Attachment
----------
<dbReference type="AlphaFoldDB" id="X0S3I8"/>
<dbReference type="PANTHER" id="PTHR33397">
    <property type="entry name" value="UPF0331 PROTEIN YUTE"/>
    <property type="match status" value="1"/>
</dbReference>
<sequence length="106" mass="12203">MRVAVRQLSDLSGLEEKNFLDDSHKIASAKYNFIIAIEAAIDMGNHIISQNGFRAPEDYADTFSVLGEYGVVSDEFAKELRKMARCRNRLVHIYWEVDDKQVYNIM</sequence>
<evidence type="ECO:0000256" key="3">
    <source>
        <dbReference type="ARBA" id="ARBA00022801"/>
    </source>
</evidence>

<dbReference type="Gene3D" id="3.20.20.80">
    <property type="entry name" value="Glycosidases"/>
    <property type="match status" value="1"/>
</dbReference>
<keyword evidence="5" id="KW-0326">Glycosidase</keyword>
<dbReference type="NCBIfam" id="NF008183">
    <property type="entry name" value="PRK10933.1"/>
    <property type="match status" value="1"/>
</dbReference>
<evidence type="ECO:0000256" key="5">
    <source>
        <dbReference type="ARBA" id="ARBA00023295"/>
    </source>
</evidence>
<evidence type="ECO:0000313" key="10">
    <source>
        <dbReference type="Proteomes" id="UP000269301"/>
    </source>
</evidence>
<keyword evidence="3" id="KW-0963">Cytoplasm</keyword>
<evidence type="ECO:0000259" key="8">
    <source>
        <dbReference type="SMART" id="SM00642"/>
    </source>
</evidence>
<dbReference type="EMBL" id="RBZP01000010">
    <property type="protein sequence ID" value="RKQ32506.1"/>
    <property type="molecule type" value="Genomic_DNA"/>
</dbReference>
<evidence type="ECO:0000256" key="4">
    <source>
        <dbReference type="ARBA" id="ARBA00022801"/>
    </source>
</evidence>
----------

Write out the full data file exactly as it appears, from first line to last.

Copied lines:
<dbReference type="AlphaFoldDB" id="X0S3I8"/>
<dbReference type="PANTHER" id="PTHR33397">
    <property type="entry name" value="UPF0331 PROTEIN YUTE"/>
    <property type="match status" value="1"/>
</dbReference>
<sequence length="106" mass="12203">MRVAVRQLSDLSGLEEKNFLDDSHKIASAKYNFIIAIEAAIDMGNHIISQNGFRAPEDYADTFSVLGEYGVVSDEFAKELRKMARCRNRLVHIYWEVDDKQVYNIM</sequence>
<evidence type="ECO:0000256" key="3">
    <source>
        <dbReference type="ARBA" id="ARBA00022801"/>
    </source>
</evidence>

<dbReference type="Gene3D" id="3.20.20.80">
    <property type="entry name" value="Glycosidases"/>
    <property type="match status" value="1"/>
</dbReference>
<keyword evidence="5" id="KW-0326">Glycosidase</keyword>
<dbReference type="NCBIfam" id="NF008183">
    <property type="entry name" value="PRK10933.1"/>
    <property type="match status" value="1"/>
</dbReference>
<evidence type="ECO:0000256" key="5">
    <source>
        <dbReference type="ARBA" id="ARBA00023295"/>
    </source>
</evidence>
<evidence type="ECO:0000313" key="10">
    <source>
        <dbReference type="Proteomes" id="UP000269301"/>
    </source>
</evidence>
<keyword evidence="3" id="KW-0963">Cytoplasm</keyword>
<evidence type="ECO:0000259" key="8">
    <source>
        <dbReference type="SMART" id="SM00642"/>
    </source>
</evidence>
<dbReference type="EMBL" id="RBZP01000010">
    <property type="protein sequence ID" value="RKQ32506.1"/>
    <property type="molecule type" value="Genomic_DNA"/>
</dbReference>
<evidence type="ECO:0000256" key="4">
    <source>
        <dbReference type="ARBA" id="ARBA00022801"/>
    </source>
</evidence>